Whil Hentzen, Microsoft Support Most Valuable Professional and the first winner of the FoxPro Lifetime Achievement Award, traveled to the West Coast to present “Bay Area Association of Database Developers, which included a demonstration of Visual FoxPro running under Wine on Linux. He was prevented from making the presentation. Here’s what happened:” to the
From: Chet Gardiner
Sent: Thursday, April 10, 2003 2:47 AM
To: email@example.com; firstname.lastname@example.org
Subject: VFP under Linux – Not
I attended the BAADD (Bay Area Association of Database Developers) VFP sig meeting this evening. It was to be something very special since Whil Hentzen was coming in to talk to us about developing with the Fox under Linux.
Whil made some very good points about the growth of Linux and the fact that it soon will be a very viable solution for the desktop for people who don’t (or can’t afford) microsoft’s extortionate policies, practices and prices. I’d have to agree. I had very little problem installing a workable version on one of the machines on my network. For instance, Red Hat 8.0 comes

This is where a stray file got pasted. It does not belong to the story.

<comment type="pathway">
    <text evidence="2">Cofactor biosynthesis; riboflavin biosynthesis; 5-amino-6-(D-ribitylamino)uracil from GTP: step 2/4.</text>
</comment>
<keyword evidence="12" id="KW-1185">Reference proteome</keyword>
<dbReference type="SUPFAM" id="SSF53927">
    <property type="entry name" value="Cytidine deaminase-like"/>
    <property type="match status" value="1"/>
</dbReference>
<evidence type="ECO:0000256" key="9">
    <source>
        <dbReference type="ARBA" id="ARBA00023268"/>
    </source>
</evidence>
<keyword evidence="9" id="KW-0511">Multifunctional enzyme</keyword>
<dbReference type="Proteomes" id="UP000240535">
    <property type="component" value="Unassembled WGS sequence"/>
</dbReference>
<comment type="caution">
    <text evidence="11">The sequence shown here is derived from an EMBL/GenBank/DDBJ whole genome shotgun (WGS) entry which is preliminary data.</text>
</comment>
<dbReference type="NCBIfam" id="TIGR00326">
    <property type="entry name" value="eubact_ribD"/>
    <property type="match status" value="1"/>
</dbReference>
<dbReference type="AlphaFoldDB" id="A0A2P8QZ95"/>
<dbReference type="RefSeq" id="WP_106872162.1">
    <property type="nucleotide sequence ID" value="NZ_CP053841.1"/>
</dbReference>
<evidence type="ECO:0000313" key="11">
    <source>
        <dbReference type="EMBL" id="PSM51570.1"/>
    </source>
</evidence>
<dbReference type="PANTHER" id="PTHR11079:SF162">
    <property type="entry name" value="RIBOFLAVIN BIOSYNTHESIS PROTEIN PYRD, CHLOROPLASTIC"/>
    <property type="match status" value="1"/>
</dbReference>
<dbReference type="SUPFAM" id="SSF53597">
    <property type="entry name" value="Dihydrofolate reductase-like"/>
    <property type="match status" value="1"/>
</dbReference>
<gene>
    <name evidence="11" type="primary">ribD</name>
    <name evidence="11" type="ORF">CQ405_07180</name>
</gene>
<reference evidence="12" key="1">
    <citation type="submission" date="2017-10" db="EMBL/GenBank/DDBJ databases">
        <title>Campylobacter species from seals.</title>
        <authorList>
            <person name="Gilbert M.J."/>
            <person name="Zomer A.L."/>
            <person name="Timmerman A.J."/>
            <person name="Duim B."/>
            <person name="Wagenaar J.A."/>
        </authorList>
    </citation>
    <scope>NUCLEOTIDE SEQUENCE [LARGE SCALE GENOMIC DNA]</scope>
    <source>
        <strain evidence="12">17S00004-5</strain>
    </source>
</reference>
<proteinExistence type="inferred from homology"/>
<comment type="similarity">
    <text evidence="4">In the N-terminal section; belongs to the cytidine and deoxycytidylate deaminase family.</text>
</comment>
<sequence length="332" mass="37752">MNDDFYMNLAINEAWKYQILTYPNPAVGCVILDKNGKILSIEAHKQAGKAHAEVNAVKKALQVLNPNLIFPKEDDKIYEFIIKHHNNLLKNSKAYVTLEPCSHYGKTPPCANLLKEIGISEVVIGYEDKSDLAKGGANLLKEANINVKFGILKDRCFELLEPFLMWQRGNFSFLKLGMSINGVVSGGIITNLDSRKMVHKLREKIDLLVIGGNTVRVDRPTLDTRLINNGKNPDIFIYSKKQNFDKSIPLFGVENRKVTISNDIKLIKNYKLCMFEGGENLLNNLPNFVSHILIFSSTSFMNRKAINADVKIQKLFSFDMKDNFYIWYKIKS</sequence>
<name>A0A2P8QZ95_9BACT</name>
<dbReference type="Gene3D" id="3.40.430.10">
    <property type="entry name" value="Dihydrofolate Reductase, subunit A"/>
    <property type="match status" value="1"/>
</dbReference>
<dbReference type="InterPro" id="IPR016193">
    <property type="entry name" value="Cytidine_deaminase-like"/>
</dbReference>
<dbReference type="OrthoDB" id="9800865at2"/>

with a complete office suite, email clients and servers, web server, samba network file service, etc, etc. You can download the images for free and try it out.
The most interesting point Whil made was that there was a group of people who really knows database applications (us) who could fit right into the Linux world if we got VFP running under it. They don’t need the apps now but soon and there’s no other viable 4GL language for Linux and Windows on the near horizon.
But a funny thing happened on the way to the forum. Whil got a call this afternoon from a semi-highly placed person from M$ who warned him that he would be in violation of the EULA for VFP if he demonstrated (or ran) VFP on a Linux OS. that he might run into some trouble from their huge stable of lawyers. There has been some discussion of letting M$ know how we feel about this attack on our potential livelihood. I intend to do just that.
I’ve seen this before, back in the late 70s/early 80s when IBM had 85% of the computing market share.